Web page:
The sight of a bunch of wild college basketball fans stampeding onto the hardwood in celebration has almost become a defining image of the sport this season.
Unranked Clemson knocked off No. 3 Duke 79-72 on Tuesday, prompting a deserved court charge by the home fans at Littlejohn Coliseum.
Just three days prior, the Tigers beat North Carolina in Chapel Hill for the first time in program history after losing the previous 59 tries.
That’s two blue-bloods slain in one week for Clemson. Not bad for a team that was picked by the media to finish 11th in the ACC and entered January with a 6-7 record.
Clemson head coach Brad Brownell didn’t reveal any magic formula or bag of tricks his team used to pull the upset. It was just simple execution and capturing the energy of the moment.
“Going into the game with post momentum and feeling good about yourself is important and just kind of getting off to a great start and playing with momentum in front of a home crowd, that helps,” Brownell said.
Clemson’s victory is another on an ever-growing list of upsets.
Twelve AP top-five teams have already lost to unranked opponents this season (another one bit the dust on Wednesday with No. 4 Auburn falling to Alabama). Only six such upsets happened all last season.
It’s been a game of musical chairs at the top level of the sport. Six different teams have held the No. 1 spot in the rankings already. Three of those No. 1 squads lost to unranked foes.
Things reached peak bizarre when preseason No. 1 Michigan State was blasted by an unranked Purdue team 71-42 on Sunday.
And as for that so-called blue-blood North Carolina team? It’s taken a nosedive to an 8-8 record.
It seems no one is safe, not even college basketball royalty.
So why are all these seemingly elite teams struggling? And how long will this last?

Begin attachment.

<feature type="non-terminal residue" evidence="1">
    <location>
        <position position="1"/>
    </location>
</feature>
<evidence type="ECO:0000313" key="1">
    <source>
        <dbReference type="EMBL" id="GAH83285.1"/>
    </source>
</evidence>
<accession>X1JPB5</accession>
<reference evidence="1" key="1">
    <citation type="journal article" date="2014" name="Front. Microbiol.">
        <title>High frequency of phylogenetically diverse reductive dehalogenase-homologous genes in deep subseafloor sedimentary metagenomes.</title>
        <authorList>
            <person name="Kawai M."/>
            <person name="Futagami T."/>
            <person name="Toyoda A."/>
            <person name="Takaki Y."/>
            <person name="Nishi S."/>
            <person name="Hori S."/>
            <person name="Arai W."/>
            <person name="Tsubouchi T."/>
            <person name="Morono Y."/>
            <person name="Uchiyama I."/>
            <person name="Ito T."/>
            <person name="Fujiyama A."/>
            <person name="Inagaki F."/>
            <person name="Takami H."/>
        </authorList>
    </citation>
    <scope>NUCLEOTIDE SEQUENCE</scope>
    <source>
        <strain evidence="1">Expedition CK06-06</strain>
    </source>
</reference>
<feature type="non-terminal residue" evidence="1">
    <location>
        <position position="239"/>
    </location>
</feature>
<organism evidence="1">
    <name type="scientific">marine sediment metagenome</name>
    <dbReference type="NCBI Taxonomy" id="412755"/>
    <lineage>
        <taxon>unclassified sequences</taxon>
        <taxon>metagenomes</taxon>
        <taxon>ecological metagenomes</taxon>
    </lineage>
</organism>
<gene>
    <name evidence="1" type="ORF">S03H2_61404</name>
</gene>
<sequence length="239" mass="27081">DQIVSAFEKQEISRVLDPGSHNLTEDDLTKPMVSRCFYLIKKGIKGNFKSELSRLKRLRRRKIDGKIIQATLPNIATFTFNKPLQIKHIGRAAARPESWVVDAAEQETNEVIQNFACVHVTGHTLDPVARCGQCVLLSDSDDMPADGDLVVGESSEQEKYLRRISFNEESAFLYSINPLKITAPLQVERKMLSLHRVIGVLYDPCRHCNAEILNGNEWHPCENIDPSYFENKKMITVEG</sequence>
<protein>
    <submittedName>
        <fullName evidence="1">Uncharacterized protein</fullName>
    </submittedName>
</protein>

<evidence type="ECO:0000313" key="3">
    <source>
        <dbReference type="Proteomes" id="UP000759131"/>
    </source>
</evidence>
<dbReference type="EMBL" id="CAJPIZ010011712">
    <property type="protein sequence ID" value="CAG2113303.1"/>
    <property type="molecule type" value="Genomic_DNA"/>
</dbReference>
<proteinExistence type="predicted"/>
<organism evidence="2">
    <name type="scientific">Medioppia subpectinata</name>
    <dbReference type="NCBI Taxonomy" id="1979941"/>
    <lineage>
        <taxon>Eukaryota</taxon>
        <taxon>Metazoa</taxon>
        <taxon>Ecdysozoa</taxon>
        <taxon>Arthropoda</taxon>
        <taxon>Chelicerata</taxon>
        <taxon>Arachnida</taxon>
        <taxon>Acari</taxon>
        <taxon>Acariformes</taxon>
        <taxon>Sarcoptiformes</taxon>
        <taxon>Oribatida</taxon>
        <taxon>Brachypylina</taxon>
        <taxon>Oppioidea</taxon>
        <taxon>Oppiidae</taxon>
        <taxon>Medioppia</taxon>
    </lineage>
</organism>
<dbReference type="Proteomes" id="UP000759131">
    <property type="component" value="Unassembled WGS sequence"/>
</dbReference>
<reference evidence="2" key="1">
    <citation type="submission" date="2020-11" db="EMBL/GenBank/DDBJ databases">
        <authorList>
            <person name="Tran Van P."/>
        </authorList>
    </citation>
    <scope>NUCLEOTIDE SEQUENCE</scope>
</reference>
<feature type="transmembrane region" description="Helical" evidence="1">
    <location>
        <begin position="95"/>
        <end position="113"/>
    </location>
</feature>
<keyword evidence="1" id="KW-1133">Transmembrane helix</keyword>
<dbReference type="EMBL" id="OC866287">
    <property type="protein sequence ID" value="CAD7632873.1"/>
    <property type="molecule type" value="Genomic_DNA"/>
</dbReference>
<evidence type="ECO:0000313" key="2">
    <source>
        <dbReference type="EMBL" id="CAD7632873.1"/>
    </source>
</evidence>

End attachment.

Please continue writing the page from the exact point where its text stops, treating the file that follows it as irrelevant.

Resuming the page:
“We might not see college basketball be as entertaining as we saw [in years past],” said Corey Evans, a national college basketball analyst for Rivals.com. "We are definitely in the middle of change right now. It’s very, very fluid with what’s going on with the recruiting world, with the NBA world.”
This year’s recruiting class demonstrates the sport’s changing landscape.
Memphis center James Wiseman was the top recruit in this year’s class, per Rivals, but he decided to leave the program to focus on NBA draft preparation after playing just three games. He made the decision after being caught up in a violation for receiving improper benefits from his coach.
Other coveted high school prospects are choosing different routes to the NBA.
R.J. Hampton was Rivals’ sixth-ranked player in last year’s class but he opted to play professional ball in New Zealand for a year, with plans to enter the 2020 NBA draft.
Hampton likely won’t be the last blue-chip recruit who will circumvent the college game en route to the pros. It remains to be seen if this will become a bigger trend.
The result is a watered-down talent pool and a whole lot of parity.
“There’s been no real transcendent talent. … None of those kind of guys,” Evans said. “And then also, even those type of elite prospects, they weren’t all going to the blue-bloods. They were going to Washington, they were going to Georgia, they were going to Memphis.”
But while the top-level talent has taken a step back, Brownell points out the gap between five-star players and the rest is shrinking. He credits the development of high-level AAU leagues and travel ball teams for high school players.
“There are more better players in college basketball than ever,” Brownell said. “There’s more depth in terms of quality of play and that why I think there’s more guys on mid-major rosters that can play high-major basketball.”
Not only that, but teams filled with non-blue-chip talent tend to be more experienced because those players stick around for a few years before jumping to the NBA.
Clemson is a prime example of that. In the win over Duke, the team’s leading scorers were Aamir Simms, a junior, and Tevin Mack, a senior transfer.
Those two outdueled Duke’s five-star freshman Vernon Carey.
“Experience matters,” Brownell said.
On the surface, all this parity sounds like a win for fans. The NCAA tournament should be wide open this season. That’s good, right?
But the reality is that’s only a positive for hardcore fans.
“But for the casual fan that wants the high-flying athlete or the elite-level guy or the typical blue-blood program, not as much [of interest],” Evans said.
Upsets are fun in the moment, but the games don’t provide the same entertainment value without recognizable names wearing recognizable jerseys.
Like it or not though, this looks to be the new reality in college basketball. But hey, at least we get to see more court charges.
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